Jane ni Dhulchaointigh: Sugru helps build a culture that’s proud of fixing and making

“What if products were more like software, where you can make things work for you rather than stick with how it comes out of a factory?” This is the question Jane ni Dhulchaointigh put to the audience at Wired 2013,…

“What if products were more like software, where you can make

things work for you rather than stick with how it comes out of a
factory?” This is the question Jane ni Dhulchaointigh put to the
audience at Wired 2013, a
decade after she first pushed together some sawdust and silicone to
create an accidental revolution called Sugru. The water and heat resistant substance was sticky like
Play-Doh, stuck like superglue and bounced like a ping pong ball
when set. “I said to myself, I have to find the position for this material
in the world!” said ni Dhulchaointigh, with a hint of humour at her
own naivety. Because the business model was by no means an easy
one. As ni Dhulchaointigh explains, she really did not set out to
make money. “This is genuinely about a new culture about making and
fixing things.” Having accidentally come across a substance that
might kickstart that revolution, and provide anyone with the
ability to mod, meld and hack just about any physical object, ni
Dhulchaointigh was driven by one desire: to introduce the whole
world to this new anomoly. All the things you might traditionally do to scale an idea and a
company — taking it to a professional lab, taking it to a big
corporation with marketing departments — failed to fulfil her
hopes for the product. It was only when she developed samples on a
small scale to get them out to journalists, bloggers and the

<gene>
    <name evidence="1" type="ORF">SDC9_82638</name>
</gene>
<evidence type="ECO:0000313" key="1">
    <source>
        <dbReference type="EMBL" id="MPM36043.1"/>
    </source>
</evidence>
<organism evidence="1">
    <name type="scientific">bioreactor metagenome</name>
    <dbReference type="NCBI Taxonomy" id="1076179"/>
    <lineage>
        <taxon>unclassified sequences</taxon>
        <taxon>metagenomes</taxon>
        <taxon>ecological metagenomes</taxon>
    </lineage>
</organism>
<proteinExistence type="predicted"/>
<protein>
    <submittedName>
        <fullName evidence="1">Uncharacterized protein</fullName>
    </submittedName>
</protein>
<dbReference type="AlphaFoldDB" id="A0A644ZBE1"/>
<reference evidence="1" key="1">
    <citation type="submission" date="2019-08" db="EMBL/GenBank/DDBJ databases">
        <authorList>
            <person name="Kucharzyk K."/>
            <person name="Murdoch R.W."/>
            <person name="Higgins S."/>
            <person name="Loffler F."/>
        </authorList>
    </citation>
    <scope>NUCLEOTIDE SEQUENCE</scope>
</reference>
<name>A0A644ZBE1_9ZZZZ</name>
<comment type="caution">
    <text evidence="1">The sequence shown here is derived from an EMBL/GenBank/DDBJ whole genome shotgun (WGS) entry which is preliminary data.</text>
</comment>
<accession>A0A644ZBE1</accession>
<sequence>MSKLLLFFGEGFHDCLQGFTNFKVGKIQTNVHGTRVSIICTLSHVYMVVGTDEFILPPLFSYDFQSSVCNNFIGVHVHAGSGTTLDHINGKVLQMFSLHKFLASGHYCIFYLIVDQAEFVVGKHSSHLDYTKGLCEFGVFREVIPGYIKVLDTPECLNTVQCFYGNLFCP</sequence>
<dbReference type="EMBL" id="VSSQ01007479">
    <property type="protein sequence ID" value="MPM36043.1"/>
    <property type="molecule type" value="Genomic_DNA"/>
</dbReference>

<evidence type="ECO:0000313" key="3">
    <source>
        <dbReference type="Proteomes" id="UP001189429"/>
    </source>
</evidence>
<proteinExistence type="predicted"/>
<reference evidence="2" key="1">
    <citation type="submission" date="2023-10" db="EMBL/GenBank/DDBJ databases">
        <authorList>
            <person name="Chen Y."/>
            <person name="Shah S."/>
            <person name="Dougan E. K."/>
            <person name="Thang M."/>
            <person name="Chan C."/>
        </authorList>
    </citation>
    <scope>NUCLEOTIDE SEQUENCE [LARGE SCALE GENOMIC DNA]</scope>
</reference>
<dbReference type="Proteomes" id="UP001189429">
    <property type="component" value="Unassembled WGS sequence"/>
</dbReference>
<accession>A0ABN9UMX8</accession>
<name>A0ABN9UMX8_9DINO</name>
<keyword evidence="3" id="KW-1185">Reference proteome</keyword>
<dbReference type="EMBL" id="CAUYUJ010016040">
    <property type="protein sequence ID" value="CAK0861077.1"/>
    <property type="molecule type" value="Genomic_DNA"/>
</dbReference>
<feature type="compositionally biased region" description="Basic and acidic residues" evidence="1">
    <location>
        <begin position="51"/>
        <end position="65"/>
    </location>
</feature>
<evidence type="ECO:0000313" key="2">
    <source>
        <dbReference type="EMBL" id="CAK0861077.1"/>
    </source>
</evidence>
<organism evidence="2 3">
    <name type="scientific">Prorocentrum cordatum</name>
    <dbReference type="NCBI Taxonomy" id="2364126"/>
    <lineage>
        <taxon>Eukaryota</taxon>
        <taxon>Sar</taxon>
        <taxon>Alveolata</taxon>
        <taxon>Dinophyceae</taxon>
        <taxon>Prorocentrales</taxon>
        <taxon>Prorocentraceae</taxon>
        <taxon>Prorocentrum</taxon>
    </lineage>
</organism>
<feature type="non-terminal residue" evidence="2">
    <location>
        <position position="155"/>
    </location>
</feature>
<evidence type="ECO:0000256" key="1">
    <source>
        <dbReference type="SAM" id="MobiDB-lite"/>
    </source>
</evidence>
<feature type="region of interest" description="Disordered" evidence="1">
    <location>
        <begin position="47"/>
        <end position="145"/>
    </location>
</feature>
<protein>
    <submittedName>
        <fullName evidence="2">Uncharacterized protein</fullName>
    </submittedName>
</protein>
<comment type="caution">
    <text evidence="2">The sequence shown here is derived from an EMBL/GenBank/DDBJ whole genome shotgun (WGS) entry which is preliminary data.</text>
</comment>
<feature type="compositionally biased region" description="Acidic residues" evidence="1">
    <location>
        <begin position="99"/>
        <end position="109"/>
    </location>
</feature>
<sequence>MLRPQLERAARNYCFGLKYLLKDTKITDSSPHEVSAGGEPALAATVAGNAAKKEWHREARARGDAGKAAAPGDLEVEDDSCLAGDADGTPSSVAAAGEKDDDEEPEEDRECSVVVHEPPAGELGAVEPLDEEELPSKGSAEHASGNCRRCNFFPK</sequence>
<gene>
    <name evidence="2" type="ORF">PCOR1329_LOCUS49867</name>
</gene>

public, that people began to see what she had known all
along. “We saw it as this completely utilitarian, democratising design,
and our vision was always big,” said  ni Dhulchaointigh. “We
wanted to develop the science and license it to a big company to do
sales and marketing. Then a friend said this to me: ‘start small
and make it good’ and it was the best advice I ever had. ”One great review from a Daily Telegraph writer later,
and the first 1,000 packs were sold within six hours. If this
didn’t floor ni Dhulchaointigh, the reaction from the community
that used the Sugru website to post pictures and stories explaining
how they’d used it, absolutely did. “It flew round the internet and
captured people’s imagination. Three years later, and it’s been
snowballing since, with more pictures and stories than ever. It’s
really phenomenal to hear from these people.”  To date, three million packs of Sugru have been made. And the
things people use it for get weirder and more wonderful every day.
The business has thrived, says ni Dhulchaointigh, simply because
“people are fucking awesome”.“It’s insane how cool people are. This is not an unusual
submission,” she says, pointing to a picture of two tortoises that
have Sugru harnesses strapping GPS devices to their backs, so their
owners never lose them again. Another picture shows strips of Sugru
covering a camera so a father could give it to his photography-mad
three-year-old and not worry about him smashing it.Most incredible, she shared the story of a canoeist from Canada
called Joanne. Joanne wanted to compete in a race that would take
three days and three nights, but as she had fingers on only one
hand the strain would have been too tough. Moulding Sugru around
her oar so she could get a solid grip meant she could compete, and
she later told ni Dhulchaointigh it was one of best things she’d
ever been able to do in her life, and something she couldn’t have
done without her mod. “All our growth comes from a community of people that take Sugru
and share online what they’e done. It’s not because of anything to
do with Sugru, it’s because people are really awesome. People have
an amazing feeling of pride and confidence when they see they can
fix something — even when fixing a fridge, they think ‘I’ve beaten
the system!’”